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Tim Quast
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December 19, 2007

2007 Review: SEC Greenlights CCAs

The Year in Trading

By James Ramage

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The battle for commission dollars got much hotter in 2007 as the buyside changed the way it conducted its execution and research spending.

Since regulators clarified rules on soft dollars earlier this year, a larger number of buyside firms have been embracing client commission arrangements, or CCAs. And that should continue in 2008, says Robin Hodgkins, president of Cogent Consulting, which specializes in commission management. More CCA use will leave many more brokerages out in the cold, watching their lists of trading partners shrivel significantly.

By the end of next year, two-thirds of the 100 most active buyside firms are expected to be using CCAs, according to analysts at Greenwich Associates. Similarly, Traders Magazine found that 55 percent of the 100 respondents to a survey on CCAs said they will have a CCA program in place by the end of 2007. This means a growing number of money managers are taking greater control over where they execute and how they pay their research providers.

Of Cogent's 100 buyside clients, Hodgkins says, the majority will be driving down their broker lists to an average of about 10 trading relationships by the end of 2008--some from lists numbering more than 100 firms. "The vast majority of buyside firms will be using CCAs," Hodgkins says. "We're seeing companies that swore they would never do soft dollars doing CCAs now."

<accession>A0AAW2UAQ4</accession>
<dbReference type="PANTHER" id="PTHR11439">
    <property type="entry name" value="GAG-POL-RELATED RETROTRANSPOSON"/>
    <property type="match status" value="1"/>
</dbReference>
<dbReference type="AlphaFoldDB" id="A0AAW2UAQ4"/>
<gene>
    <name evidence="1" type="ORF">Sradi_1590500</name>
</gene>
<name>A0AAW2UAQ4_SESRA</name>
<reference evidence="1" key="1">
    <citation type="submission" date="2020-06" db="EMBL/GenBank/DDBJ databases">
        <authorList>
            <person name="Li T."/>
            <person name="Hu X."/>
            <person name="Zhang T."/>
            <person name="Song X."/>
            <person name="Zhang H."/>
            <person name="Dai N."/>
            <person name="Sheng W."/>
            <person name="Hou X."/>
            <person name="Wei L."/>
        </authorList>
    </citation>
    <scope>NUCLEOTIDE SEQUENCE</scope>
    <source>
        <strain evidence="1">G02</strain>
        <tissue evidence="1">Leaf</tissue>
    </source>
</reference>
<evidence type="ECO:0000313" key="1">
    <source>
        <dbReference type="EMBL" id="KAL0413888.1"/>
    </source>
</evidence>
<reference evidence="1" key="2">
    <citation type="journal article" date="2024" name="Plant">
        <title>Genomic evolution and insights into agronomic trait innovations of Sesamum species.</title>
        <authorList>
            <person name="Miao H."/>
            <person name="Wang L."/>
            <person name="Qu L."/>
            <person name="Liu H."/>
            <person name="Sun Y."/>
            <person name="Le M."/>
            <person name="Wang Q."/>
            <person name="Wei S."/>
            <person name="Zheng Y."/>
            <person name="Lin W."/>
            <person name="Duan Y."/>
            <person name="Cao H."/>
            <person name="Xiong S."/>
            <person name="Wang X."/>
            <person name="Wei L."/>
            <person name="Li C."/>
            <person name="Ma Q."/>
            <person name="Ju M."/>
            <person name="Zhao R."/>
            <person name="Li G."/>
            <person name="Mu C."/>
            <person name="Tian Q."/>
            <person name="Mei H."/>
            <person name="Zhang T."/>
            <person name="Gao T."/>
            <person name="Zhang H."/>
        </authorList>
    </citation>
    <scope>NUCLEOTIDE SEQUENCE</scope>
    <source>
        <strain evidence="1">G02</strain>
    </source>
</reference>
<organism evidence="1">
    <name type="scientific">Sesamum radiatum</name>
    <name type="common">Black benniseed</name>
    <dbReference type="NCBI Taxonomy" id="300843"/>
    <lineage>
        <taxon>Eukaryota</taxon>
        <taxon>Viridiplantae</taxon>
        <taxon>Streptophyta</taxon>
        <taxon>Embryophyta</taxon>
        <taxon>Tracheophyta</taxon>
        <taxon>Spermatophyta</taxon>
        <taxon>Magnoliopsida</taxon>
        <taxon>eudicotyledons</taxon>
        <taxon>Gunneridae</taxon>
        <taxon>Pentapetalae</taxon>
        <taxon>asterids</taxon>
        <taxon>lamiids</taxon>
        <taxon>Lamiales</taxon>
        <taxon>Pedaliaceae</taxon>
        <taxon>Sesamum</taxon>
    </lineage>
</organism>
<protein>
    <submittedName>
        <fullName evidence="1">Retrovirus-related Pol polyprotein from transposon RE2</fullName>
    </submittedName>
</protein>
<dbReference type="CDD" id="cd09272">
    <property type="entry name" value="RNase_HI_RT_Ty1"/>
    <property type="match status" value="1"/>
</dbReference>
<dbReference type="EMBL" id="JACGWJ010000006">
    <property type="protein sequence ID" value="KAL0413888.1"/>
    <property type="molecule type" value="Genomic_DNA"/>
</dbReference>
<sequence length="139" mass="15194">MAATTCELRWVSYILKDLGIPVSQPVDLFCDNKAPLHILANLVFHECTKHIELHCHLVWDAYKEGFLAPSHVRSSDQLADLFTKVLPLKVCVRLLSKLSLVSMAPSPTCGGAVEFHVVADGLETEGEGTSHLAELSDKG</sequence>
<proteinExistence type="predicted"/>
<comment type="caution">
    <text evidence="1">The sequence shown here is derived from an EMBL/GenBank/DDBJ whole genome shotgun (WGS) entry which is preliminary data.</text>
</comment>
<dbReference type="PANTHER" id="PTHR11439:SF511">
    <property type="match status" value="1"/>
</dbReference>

But Matt Lyons, senior vice president of equity trading at Capital Research & Management, doesn't expect his firm to be one of them. At a past STA conference, Lyons said he was skeptical about CCAs and planned to keep his relationships with his brokerages. He acknowledged that he would be loath to combine order flow through fewer brokers and would rather spread his orders around to avoid giving a single broker the mass of information implicit in a single large order.

"We don't use [CCAs], and I don't suspect that we will," Lyons said about 14 months ago. "Order flow is valuable to the brokers. That is why they built their models the way they did. It's huge." Lyons says that market impact has been the largest cost of trading, and that by giving too few brokers too much information, he would be exacerbating those costs.

With commissions, there's plenty at stake. The buyside paid almost $11 billion in commissions last year, according to the most recent data available. Of that, almost 27 percent, or $2.9 billion, went to small- and mid-tier brokers. Now, half of those commission dollars earmarked for smaller firms could soon go to the 12 largest brokers because of their CCA programs, says Integrity Research Associates, a consultancy that evaluates research providers.

CCAs in Europe are called commission sharing arrangements, or CSAs. They are essentially the new, more transparent soft dollars. With a CCA, a money manager gets his research from a broker or firm. He then trades with another broker, who sets aside a specified portion of the commission, which will be used to pay the manager's research firms. For more than 30 years, since the 1934 Securities Exchange Act was amended to include a soft-dollar safe harbor, portfolio managers had mostly been getting their research and brokerage services through the same sellside firms. But after the Securities and Exchange Commission clarified commission dollar use in a no-action letter to Goldman Sachs almost a year ago, that has changed.